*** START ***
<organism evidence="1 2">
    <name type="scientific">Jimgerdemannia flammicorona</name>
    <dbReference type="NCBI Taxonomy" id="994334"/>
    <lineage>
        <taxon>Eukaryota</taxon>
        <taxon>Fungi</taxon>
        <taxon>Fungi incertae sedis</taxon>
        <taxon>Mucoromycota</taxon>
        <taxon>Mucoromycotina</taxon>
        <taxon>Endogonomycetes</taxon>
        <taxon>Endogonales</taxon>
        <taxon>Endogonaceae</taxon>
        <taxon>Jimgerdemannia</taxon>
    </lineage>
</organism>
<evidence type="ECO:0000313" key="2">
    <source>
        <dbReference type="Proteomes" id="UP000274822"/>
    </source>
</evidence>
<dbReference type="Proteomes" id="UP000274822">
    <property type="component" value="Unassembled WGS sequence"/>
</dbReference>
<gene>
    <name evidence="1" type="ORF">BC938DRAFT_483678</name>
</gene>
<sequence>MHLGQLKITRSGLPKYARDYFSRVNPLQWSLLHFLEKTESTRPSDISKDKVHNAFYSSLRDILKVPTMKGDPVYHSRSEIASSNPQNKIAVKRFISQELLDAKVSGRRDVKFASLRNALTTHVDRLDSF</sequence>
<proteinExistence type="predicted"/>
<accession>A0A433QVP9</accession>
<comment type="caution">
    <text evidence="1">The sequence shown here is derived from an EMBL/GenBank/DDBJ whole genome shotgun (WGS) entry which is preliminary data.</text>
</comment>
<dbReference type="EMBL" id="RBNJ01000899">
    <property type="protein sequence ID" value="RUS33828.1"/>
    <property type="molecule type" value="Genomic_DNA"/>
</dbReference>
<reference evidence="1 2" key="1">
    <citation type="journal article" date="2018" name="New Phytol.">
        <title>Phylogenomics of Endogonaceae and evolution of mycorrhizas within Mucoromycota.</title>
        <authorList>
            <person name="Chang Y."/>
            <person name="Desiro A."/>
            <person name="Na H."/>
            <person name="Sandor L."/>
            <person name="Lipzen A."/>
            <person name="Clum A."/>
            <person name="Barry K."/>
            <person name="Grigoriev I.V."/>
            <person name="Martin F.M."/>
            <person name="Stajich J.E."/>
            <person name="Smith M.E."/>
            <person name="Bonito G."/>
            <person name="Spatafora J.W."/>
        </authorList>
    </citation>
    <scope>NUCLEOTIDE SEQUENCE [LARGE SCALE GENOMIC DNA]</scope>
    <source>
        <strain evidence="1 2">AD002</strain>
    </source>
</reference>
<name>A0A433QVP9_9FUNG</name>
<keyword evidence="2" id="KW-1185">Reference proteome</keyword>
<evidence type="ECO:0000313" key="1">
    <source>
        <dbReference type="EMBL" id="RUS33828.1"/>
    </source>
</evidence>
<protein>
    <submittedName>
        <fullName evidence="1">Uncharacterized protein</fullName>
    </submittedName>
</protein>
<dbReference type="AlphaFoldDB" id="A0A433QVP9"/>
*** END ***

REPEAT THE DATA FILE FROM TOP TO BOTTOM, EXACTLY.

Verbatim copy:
<organism evidence="1 2">
    <name type="scientific">Jimgerdemannia flammicorona</name>
    <dbReference type="NCBI Taxonomy" id="994334"/>
    <lineage>
        <taxon>Eukaryota</taxon>
        <taxon>Fungi</taxon>
        <taxon>Fungi incertae sedis</taxon>
        <taxon>Mucoromycota</taxon>
        <taxon>Mucoromycotina</taxon>
        <taxon>Endogonomycetes</taxon>
        <taxon>Endogonales</taxon>
        <taxon>Endogonaceae</taxon>
        <taxon>Jimgerdemannia</taxon>
    </lineage>
</organism>
<evidence type="ECO:0000313" key="2">
    <source>
        <dbReference type="Proteomes" id="UP000274822"/>
    </source>
</evidence>
<dbReference type="Proteomes" id="UP000274822">
    <property type="component" value="Unassembled WGS sequence"/>
</dbReference>
<gene>
    <name evidence="1" type="ORF">BC938DRAFT_483678</name>
</gene>
<sequence>MHLGQLKITRSGLPKYARDYFSRVNPLQWSLLHFLEKTESTRPSDISKDKVHNAFYSSLRDILKVPTMKGDPVYHSRSEIASSNPQNKIAVKRFISQELLDAKVSGRRDVKFASLRNALTTHVDRLDSF</sequence>
<proteinExistence type="predicted"/>
<accession>A0A433QVP9</accession>
<comment type="caution">
    <text evidence="1">The sequence shown here is derived from an EMBL/GenBank/DDBJ whole genome shotgun (WGS) entry which is preliminary data.</text>
</comment>
<dbReference type="EMBL" id="RBNJ01000899">
    <property type="protein sequence ID" value="RUS33828.1"/>
    <property type="molecule type" value="Genomic_DNA"/>
</dbReference>
<reference evidence="1 2" key="1">
    <citation type="journal article" date="2018" name="New Phytol.">
        <title>Phylogenomics of Endogonaceae and evolution of mycorrhizas within Mucoromycota.</title>
        <authorList>
            <person name="Chang Y."/>
            <person name="Desiro A."/>
            <person name="Na H."/>
            <person name="Sandor L."/>
            <person name="Lipzen A."/>
            <person name="Clum A."/>
            <person name="Barry K."/>
            <person name="Grigoriev I.V."/>
            <person name="Martin F.M."/>
            <person name="Stajich J.E."/>
            <person name="Smith M.E."/>
            <person name="Bonito G."/>
            <person name="Spatafora J.W."/>
        </authorList>
    </citation>
    <scope>NUCLEOTIDE SEQUENCE [LARGE SCALE GENOMIC DNA]</scope>
    <source>
        <strain evidence="1 2">AD002</strain>
    </source>
</reference>
<name>A0A433QVP9_9FUNG</name>
<keyword evidence="2" id="KW-1185">Reference proteome</keyword>
<evidence type="ECO:0000313" key="1">
    <source>
        <dbReference type="EMBL" id="RUS33828.1"/>
    </source>
</evidence>
<protein>
    <submittedName>
        <fullName evidence="1">Uncharacterized protein</fullName>
    </submittedName>
</protein>
<dbReference type="AlphaFoldDB" id="A0A433QVP9"/>